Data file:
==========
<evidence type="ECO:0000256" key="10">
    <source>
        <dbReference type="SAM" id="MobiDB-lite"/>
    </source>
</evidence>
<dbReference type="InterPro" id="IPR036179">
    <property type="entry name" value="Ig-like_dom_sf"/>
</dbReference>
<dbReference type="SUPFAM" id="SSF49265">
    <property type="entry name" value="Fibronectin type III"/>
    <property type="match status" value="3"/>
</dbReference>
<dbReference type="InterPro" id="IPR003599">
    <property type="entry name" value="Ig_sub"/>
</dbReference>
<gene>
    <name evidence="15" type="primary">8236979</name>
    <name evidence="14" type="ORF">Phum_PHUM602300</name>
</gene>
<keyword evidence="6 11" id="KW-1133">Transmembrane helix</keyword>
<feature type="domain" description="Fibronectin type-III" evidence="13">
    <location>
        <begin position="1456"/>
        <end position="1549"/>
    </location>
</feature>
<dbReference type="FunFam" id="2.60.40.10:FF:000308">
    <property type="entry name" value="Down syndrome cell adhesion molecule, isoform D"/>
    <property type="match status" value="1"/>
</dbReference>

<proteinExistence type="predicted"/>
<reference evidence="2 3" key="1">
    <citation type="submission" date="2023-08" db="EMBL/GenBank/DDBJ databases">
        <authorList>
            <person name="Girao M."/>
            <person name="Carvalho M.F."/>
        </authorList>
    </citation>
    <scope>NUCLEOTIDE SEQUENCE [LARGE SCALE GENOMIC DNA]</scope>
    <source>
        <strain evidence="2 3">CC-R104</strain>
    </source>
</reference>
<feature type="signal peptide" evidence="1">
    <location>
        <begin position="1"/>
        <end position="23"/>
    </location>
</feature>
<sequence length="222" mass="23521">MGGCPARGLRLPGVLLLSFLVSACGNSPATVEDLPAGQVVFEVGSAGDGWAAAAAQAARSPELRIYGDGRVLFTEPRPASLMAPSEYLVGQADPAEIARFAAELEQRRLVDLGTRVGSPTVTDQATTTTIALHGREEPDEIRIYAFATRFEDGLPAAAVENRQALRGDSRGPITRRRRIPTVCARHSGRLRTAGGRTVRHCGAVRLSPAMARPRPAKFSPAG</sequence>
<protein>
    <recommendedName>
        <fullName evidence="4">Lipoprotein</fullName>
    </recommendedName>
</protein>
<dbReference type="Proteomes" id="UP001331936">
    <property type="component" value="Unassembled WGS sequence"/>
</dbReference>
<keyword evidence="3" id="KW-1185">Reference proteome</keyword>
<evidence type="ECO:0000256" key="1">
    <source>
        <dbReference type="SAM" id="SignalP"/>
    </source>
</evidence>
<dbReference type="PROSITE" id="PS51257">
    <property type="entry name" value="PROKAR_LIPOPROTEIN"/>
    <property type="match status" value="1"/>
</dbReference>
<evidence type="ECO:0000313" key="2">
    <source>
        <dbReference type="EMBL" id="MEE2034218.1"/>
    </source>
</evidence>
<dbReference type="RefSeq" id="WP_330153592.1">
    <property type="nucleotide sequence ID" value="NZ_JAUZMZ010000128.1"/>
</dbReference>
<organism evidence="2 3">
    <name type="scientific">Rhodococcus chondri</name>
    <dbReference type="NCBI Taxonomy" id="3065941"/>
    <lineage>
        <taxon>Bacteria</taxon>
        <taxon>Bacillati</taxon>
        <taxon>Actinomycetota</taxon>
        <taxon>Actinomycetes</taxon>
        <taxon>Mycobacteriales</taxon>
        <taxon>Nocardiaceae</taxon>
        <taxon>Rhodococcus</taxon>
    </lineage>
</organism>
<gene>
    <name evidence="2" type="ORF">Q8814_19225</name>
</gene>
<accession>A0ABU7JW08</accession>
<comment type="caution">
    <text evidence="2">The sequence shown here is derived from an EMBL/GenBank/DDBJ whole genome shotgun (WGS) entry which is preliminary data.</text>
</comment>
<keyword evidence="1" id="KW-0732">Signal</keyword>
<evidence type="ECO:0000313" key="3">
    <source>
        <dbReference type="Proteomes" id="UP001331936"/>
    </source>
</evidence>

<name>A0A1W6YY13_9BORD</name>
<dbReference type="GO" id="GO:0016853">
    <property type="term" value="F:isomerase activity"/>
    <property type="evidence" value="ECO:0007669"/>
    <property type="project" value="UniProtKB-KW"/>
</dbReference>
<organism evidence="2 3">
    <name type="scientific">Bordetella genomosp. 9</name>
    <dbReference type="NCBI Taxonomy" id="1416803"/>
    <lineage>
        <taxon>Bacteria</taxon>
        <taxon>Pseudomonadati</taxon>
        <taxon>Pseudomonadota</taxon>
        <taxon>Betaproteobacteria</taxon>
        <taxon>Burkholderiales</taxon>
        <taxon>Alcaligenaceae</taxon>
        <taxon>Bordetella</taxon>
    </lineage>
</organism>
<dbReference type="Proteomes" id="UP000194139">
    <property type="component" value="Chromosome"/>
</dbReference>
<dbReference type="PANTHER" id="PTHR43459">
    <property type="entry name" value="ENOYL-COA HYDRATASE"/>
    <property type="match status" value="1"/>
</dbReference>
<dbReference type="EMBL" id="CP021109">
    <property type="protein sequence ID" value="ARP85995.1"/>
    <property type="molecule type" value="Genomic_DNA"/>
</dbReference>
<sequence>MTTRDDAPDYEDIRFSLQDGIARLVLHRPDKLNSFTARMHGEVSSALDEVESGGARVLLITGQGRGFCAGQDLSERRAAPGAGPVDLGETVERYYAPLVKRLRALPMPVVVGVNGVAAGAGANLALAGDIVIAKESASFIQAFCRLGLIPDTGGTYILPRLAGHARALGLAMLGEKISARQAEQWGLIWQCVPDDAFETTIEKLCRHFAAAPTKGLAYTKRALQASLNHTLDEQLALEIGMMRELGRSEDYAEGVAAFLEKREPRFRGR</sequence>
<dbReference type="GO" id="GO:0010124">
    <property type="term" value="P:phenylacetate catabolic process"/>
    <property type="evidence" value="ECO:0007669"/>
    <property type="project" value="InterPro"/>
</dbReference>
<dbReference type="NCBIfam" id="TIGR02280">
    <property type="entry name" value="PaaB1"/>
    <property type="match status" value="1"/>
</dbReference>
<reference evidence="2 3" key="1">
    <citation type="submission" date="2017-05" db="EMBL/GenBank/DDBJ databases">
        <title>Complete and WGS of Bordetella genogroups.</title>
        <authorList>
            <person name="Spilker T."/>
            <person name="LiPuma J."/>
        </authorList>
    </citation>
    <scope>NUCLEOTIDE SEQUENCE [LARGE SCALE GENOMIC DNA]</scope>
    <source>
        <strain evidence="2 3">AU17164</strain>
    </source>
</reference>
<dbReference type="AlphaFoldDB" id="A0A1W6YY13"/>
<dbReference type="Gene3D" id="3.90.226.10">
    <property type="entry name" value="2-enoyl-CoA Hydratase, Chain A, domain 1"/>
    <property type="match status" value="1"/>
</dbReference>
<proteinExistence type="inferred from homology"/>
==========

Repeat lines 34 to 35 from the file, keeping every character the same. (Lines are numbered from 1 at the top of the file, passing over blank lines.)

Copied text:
        <authorList>
            <person name="Girao M."/>